Making doughnuts is pretty easy and all the recipes are basically the same. The dough is super simple and you just need to cut out doughnut shapes, then fry them, and glaze/decorate them. However, let me warn you, cutting out the doughnuts is extremely tedious. Since I was making food for at least 40 people, I made a large batch of dough. Little did I know just how many doughnuts it would yield. I probably spent 1-1.5 hours just cutting out circles of dough and then cutting out the doughnut holes. I ended up cutting out way more than 40 doughnuts. Luckily, unfried doughnuts can be frozen.

The only difficulty with doughnuts is that they are best when served hot and freshly fried. Now, that is perfectly fine when you’re only making a dozen. But when you’re making at least three dozen, it’s a bit harder serving them fresh. Thankfully, my housemates were wonderful in helping me. One of them did all the frying while another one made all the glazes. And a third housemate helped me glaze and decorate the doughnuts. It was pretty hectic but we managed to get the doughnuts out hot and fresh.

Despite all the craziness, the hard work was all worth it. When I brought the doughnuts out, everyone was so impressed and praised how beautiful they were. Here’s a life tip: putting sprinkles on doughnuts is definitely one of the best things you can do.

I would have liked to make some doughnuts with crazy flavors, but since I was cooking for about 40 people, I decided it’d be better to play it safe and make classic yeast doughnuts with the standard glazes: plain, chocolate, and maple. Even though I prefer the more exotic, non-traditional dishes and flavors, I have to admit that the classics can be pretty awesome too. And these doughnuts definitely confirmed that. It’s like what people say, when you’ve found a good thing, you don’t mess with it. (Or at least leave it to the pros to do that).

*Another photography tangent: How about these non-instagram photos (well, except for one… I couldn’t resist :P)?! My friend recently bought a Nikon DSLR and snapped up a few photos of the doughnuts for me. They look amazing! So clean and crisp. The quality really makes me want to invest in a DSLR (I’d buy a Canon)!

Homemade Yeast Doughnuts
Adapted from The Doughmesstic

1/4 cup warm water
3/4 cup milk
1/3 cup sugar
2 1/4 teaspoons active dry yeast
2 large eggs, beaten
1 1/3 stick melted butter (not hot, just melted)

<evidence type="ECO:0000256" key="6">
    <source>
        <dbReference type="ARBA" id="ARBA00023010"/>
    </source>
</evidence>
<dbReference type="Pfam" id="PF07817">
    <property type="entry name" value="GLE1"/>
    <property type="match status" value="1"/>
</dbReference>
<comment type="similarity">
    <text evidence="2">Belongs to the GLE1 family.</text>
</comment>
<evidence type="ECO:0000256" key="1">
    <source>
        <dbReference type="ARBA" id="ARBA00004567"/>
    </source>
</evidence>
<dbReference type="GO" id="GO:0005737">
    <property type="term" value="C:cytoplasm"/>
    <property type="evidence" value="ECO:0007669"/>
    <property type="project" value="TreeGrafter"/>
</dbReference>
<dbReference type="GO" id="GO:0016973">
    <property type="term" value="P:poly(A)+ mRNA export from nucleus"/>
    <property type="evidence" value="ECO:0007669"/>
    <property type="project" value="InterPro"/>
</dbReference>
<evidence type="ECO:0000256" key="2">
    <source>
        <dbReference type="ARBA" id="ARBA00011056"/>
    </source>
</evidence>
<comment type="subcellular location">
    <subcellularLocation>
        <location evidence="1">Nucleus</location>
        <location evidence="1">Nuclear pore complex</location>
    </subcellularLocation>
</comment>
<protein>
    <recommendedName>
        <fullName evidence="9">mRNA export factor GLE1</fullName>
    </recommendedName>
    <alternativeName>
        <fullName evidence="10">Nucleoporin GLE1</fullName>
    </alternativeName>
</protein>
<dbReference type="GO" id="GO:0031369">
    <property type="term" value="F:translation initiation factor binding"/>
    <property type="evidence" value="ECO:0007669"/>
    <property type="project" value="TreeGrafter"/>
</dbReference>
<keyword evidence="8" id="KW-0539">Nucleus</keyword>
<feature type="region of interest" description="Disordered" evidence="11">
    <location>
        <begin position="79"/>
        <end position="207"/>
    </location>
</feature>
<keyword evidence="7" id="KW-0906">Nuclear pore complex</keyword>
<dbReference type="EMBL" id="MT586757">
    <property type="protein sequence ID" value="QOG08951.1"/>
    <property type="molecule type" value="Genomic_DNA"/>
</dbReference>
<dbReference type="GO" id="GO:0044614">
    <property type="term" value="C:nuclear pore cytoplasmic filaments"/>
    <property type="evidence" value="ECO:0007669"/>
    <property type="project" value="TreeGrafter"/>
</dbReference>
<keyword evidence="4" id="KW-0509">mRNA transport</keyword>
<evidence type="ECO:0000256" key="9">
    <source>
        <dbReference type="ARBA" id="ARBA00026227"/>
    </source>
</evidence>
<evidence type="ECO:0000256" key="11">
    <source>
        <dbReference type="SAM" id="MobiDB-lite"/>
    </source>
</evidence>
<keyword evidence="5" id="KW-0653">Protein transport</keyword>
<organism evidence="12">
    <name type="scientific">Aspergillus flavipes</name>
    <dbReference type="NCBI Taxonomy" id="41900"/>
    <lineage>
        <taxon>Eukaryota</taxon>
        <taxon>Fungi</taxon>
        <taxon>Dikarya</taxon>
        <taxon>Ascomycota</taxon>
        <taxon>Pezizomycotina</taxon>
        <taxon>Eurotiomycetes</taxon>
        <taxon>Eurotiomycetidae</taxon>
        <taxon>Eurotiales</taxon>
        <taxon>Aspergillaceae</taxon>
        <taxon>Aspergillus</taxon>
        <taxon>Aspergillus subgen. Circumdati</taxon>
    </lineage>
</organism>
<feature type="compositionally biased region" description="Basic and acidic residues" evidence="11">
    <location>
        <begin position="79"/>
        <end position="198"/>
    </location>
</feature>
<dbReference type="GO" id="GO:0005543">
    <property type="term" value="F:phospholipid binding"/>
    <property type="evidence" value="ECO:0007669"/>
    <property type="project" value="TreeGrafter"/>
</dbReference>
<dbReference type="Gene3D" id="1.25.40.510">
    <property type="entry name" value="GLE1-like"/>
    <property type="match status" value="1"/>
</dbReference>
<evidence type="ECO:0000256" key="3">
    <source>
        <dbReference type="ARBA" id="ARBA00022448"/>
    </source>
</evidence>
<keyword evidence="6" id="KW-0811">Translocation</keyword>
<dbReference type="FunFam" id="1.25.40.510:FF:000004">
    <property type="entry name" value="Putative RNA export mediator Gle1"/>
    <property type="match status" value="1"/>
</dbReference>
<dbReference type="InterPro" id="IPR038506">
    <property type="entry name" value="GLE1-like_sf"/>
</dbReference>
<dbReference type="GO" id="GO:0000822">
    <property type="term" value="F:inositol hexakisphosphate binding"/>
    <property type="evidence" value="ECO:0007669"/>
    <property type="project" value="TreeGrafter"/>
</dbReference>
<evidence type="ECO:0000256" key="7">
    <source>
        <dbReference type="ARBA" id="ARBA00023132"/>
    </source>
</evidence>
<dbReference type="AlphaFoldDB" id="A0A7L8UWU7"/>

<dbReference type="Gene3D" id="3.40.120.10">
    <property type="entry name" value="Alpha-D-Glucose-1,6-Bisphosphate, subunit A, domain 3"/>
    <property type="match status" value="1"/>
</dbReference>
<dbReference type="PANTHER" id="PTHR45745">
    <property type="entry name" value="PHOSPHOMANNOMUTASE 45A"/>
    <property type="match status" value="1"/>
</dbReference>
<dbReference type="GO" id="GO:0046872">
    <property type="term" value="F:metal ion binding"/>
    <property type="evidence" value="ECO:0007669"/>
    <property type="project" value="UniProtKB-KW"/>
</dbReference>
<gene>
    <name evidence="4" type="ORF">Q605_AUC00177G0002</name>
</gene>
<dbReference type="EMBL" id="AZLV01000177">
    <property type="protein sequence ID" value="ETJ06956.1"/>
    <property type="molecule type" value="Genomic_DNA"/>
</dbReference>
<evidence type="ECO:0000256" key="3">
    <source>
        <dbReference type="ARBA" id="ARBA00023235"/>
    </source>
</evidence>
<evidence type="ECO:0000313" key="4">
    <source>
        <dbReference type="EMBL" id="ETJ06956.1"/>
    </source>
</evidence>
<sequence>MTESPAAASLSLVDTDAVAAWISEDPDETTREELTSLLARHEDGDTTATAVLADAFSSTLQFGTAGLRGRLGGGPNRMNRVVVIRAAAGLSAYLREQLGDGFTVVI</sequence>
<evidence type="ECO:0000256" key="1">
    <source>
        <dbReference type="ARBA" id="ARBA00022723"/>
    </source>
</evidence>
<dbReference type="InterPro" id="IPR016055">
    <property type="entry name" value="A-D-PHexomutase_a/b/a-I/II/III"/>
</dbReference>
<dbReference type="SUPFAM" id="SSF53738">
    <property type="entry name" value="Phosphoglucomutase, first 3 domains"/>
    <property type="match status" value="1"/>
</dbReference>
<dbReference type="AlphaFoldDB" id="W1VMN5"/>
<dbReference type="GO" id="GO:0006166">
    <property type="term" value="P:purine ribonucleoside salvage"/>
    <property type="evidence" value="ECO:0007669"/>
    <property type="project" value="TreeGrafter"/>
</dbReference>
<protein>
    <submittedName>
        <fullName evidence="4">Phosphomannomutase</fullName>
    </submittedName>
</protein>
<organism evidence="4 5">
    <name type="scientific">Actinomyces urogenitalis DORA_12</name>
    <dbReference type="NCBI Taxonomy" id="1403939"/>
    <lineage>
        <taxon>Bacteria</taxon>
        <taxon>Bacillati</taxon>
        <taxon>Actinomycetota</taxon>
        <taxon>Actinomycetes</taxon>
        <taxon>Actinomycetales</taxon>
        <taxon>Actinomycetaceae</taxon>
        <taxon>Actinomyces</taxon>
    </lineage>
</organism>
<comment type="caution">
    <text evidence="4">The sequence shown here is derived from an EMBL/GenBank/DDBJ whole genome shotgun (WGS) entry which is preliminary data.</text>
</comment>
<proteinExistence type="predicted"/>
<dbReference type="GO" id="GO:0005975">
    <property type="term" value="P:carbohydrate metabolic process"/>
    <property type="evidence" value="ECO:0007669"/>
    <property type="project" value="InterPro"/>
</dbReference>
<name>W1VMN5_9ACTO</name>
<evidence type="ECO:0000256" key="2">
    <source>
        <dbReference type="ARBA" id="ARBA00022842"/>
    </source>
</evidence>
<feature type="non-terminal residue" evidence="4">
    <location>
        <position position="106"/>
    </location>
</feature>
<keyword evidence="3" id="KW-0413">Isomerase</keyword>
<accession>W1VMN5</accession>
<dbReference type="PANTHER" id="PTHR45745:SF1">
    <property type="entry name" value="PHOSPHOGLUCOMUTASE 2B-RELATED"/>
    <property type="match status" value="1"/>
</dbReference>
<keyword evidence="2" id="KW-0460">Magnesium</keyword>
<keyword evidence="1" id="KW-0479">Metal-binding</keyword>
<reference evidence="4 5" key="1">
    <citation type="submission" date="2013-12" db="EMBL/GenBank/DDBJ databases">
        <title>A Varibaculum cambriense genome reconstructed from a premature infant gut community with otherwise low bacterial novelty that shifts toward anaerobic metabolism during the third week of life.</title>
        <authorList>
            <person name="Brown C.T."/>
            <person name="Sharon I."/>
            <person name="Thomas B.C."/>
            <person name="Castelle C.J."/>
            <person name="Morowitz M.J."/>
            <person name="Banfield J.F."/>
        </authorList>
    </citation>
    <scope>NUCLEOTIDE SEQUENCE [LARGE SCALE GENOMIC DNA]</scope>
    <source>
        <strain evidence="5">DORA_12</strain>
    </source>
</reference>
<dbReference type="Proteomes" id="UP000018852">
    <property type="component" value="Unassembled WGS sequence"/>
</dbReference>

1 tablespoon vanilla
4 cup all purpose flour
Pinch of salt
Oil for frying

1. Dissolve 1 tablespoon of sugar in the warm water. Sprinkle the yeast on top and allow to rest around 10 minutes or until foamy.
2. Mix the milk, sugar, eggs, butter, and vanilla in a bowl.
3. Add the yeast mixture and stir.
4. Combine the flour and salt. Add the flour in 1 cup increments to the liquid mixture and mix until dough comes together. (You may use more or less flour than specified in the recipe.)
5. Knead the dough until smooth and place dough in a greased bowl.
6. Cover the bowl with a towel or plastic wrap and store in the refrigerator for several hours or overnight.
7. Roll out dough to 1/3 in. thick and cut out doughnuts with a doughnut cutter or two biscuit or cookie cutters.
8. Place doughnuts on cookie sheets with parchment paper and let rise for at least 15 min.
9. Heat oil to 350-360F and carefully drop doughnuts in one at a time. Let each side cook until golden brown. Cooking time will vary based on the heat of your oil, but 15 seconds per side worked for me.  Remove doughnuts from the oil and pat with paper towels.
10. While they are still hot, dip the doughnuts in the glaze and decorate with sprinkles!
11. Serve immediately! Your guests will thank you. 🙂

This post has been Yeastspotted.

Surprising Swirls – Povitica

I love recipes that look difficult to make, but are actually really easy… like this braided lemon bread. And I love recipes that have a surprise inside, like this purple ombre cake. And I absolutely love recipes that are straightforward – it’s ok if they require more than one bowl or make a mess, as long as they are easy to follow and understand. So, when I saw this beautiful, creative bread called Povitica and saw how simple it was and how awesome it looked inside, I pinned the recipe and vowed to make it someday.

Just a regular loaf or bread… or is it?

I just love surprising people… which is a bit ironic, since I kinda hate being surprised (or rather, spooked since I’ll jump a mile into the air and scream whenever someone sneaks up on me). I especially love surprising people with food, either by making something shockingly beautiful or making something with ingredients and flavor combinations that they would never have expected to go well together (like lime glazed avocado pop-tarts or blueberry basil goat cheese hand pies… I’ll be posting these soon!)